Chicago jazz legend Fred Anderson has always been modest to a fault. Of course, for this genial performer, that’s part of his onstage charm—when a slightly hunched, soft-spoken man in his 70s approaches the mic and lets loose the fury of hell from his saxophone, it’s hard not to be captivated. And despite being a fixture of the jazz scene in Chicago—credentials include helping found the Association for the Advancement of Creative Musicians (AACM) and being a tutor of sorts to talent around the city—only in the last ten years has Fred really gotten his due. Reissues of old albums and new record deals with labels like Delmark, Okka Disk, and even the trendsetting Thrill Jockey have helped dust off decades of Fred’s work and have given him a chance to record marathon jam sessions at an age when most of his peers are kicking back and collecting Social Security.
With Back Together Again, a duet with drummer Hamid Drake, Anderson once again demonstrates subtle skill and the immense payoffs that years of practice have brought. This whole album shows Anderson continuing to refine his sound, turning down the intensity just a notch from similar efforts, like Duets 2001, recorded with former Sun-Ra drummer Robert Barry. On Back Together Again, Drake’s taut and tame drumming, drawn from a lifetime spent mastering percussion patterns from around the globe, clears a path for Fred to comfortably explore uncharted phrases. The result is a set of gorgeous tracks that slowly flow forward, strutting past without any hurry or moment of indecision.
Back Together Again
US: 23 Mar 2004
UK: 29 Mar 2004
This comfort wasn’t a recording studio miracle, though—these guys have history. Both were both born in Monroe, Louisiana, though Drake, born in 1955, is 26 years younger. Their camaraderie began in the ‘70s, where both of these southern boys met in Chicago. Anderson had established a workshop for developing young talent and crossed paths with a drummer named Hamid, then going by the name Hank. Seeing promise in Hank, Anderson became a mentor and made him feel as close to family as possible. At one point, the Drakes and Andersons even lived together. Drake was even invited to replace Anderson’s son Eugene in his group that would soon tour Europe. Since then, Anderson and Drake have been creative catalysts for each other, playing together in various groups and occasionally gigging together, especially at the Velvet Lounge, Anderson’s jazz club on the South Side of Chicago.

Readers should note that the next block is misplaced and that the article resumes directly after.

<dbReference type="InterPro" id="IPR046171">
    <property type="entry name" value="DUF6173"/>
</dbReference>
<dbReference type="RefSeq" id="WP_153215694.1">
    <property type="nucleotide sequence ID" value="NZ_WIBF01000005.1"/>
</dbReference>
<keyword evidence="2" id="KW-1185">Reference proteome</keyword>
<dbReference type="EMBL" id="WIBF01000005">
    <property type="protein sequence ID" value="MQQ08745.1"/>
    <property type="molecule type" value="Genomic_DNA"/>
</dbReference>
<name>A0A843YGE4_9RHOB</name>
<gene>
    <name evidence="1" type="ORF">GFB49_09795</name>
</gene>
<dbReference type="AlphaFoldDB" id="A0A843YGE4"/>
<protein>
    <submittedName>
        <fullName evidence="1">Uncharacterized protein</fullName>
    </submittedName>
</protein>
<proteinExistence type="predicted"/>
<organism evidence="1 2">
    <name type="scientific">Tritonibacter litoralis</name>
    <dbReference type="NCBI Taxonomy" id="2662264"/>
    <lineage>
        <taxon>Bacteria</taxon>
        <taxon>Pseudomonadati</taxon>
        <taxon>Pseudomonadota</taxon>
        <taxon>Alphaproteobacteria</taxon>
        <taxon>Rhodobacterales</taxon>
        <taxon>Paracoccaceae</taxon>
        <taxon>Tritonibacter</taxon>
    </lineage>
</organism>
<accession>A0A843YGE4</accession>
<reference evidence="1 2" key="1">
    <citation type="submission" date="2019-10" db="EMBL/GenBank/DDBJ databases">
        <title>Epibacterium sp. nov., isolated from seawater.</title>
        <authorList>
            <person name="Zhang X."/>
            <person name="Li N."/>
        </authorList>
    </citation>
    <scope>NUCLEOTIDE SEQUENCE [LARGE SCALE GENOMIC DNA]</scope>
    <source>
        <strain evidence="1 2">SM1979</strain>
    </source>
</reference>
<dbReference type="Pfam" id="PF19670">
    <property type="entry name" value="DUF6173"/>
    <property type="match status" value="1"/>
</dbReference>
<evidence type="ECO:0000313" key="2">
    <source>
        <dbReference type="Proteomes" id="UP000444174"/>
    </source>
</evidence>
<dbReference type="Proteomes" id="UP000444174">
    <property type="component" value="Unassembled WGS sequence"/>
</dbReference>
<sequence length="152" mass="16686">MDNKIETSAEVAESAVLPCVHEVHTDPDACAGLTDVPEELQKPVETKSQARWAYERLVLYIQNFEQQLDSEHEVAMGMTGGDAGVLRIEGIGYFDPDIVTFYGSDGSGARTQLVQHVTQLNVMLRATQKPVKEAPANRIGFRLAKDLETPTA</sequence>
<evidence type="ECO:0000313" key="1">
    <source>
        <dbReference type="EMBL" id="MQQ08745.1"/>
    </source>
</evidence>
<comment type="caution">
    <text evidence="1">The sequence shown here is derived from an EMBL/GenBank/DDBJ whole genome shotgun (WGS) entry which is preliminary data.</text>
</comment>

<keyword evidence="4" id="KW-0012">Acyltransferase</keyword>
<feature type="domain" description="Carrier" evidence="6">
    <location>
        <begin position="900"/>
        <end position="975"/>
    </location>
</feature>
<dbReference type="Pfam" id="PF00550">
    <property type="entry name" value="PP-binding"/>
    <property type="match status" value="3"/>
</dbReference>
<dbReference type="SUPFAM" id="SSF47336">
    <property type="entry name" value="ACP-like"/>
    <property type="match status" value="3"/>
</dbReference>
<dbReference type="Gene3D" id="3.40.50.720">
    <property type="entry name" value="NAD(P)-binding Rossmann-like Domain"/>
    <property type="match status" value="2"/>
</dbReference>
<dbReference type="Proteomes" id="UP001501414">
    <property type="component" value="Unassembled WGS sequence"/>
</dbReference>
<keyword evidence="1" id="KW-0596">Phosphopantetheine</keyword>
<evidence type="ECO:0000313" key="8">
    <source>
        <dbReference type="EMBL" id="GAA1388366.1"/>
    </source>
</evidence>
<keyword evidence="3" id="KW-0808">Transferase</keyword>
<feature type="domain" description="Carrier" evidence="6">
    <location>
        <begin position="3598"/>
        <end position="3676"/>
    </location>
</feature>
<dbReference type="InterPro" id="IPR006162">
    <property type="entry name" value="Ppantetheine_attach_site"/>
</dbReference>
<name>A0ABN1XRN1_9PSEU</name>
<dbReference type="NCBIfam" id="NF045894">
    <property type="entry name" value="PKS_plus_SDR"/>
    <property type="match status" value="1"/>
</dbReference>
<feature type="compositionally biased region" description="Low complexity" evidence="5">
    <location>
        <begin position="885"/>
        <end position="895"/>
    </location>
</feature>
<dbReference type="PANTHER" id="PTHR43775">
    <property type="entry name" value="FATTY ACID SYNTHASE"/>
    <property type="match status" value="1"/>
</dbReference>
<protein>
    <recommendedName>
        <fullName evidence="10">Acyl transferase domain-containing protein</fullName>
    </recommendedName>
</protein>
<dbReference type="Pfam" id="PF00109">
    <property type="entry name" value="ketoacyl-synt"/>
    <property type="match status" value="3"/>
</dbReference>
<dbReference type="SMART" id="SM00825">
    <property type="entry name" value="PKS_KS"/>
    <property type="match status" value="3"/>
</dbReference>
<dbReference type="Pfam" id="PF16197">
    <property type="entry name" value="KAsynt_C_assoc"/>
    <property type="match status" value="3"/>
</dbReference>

With literally decades of experience playing together and bouncing ideas off each other, it’s no wonder that this album sounds so laid-back and seamless. “Black Women”, dedicated to the musician’s wives, is sublime, with Anderson’s poetic and fluttering riffs interwoven with Drake’s delicate trap work. A slight pause between tracks, and then the title track lumbers into action. Drake showcases his variety on this one, tastefully laying down beats and seemingly never employing the same fill twice. Later, during tracks like “A Ray from the One”, Anderson’s saxophone darts like a bebop bumblebee, yet never loses focus and always forges ahead. It’s a tribute to the maturity of both of these players that they maintain a sense of balance throughout and don’t overplay. Phrases aren’t stretched to the point of breaking, and well-placed moments of silence abound.
Drake’s sublime playing, the foundation for this release, is the crucial element. After his early days working with Anderson, Drake expanded his repertoire considerably, studying everything from reggae beats to tablas. Variety, along with a ferocious power behind the drum set, turned him into one of the world’s most sought-after improv percussionists; he’s played with everyone from Peter Brotzmann to Don Cherry and William Parker. On Back Together Again, Drake lets his softer side creep out, abandoning his sometimes muscular playing to run a clinic on how to turn subtlety into art. He never drowns out Fred and never uses volume to gain attention. Instead, whether he’s hitting a snare or tapping a finger drum, Drake taps out creative, steady patterns. Though he rarely plays the same thing twice, you can still set your watch to his downbeats. Just listen to the exuberance he displays in “Louisiana Strut”.
Back Together Again finally documents an amazing working relationship between two friends and musicians. With such stellar results, it’s almost more unbelievable that nobody has ever had these two record as a duet before. With an album this refined taking 30 years of jamming together to produce, we can only hope the next one doesn’t require so much preparation.
// Sound Affects
"The man whose songs were recorded by Johnny Cash, Alan Jackson, Ricky Skaggs, David Allan Coe, The Highwaymen, and countless others succumbs to time’s cruel cue that the only token of permanence we have to offer are the effects of shared moments and memories.READ the article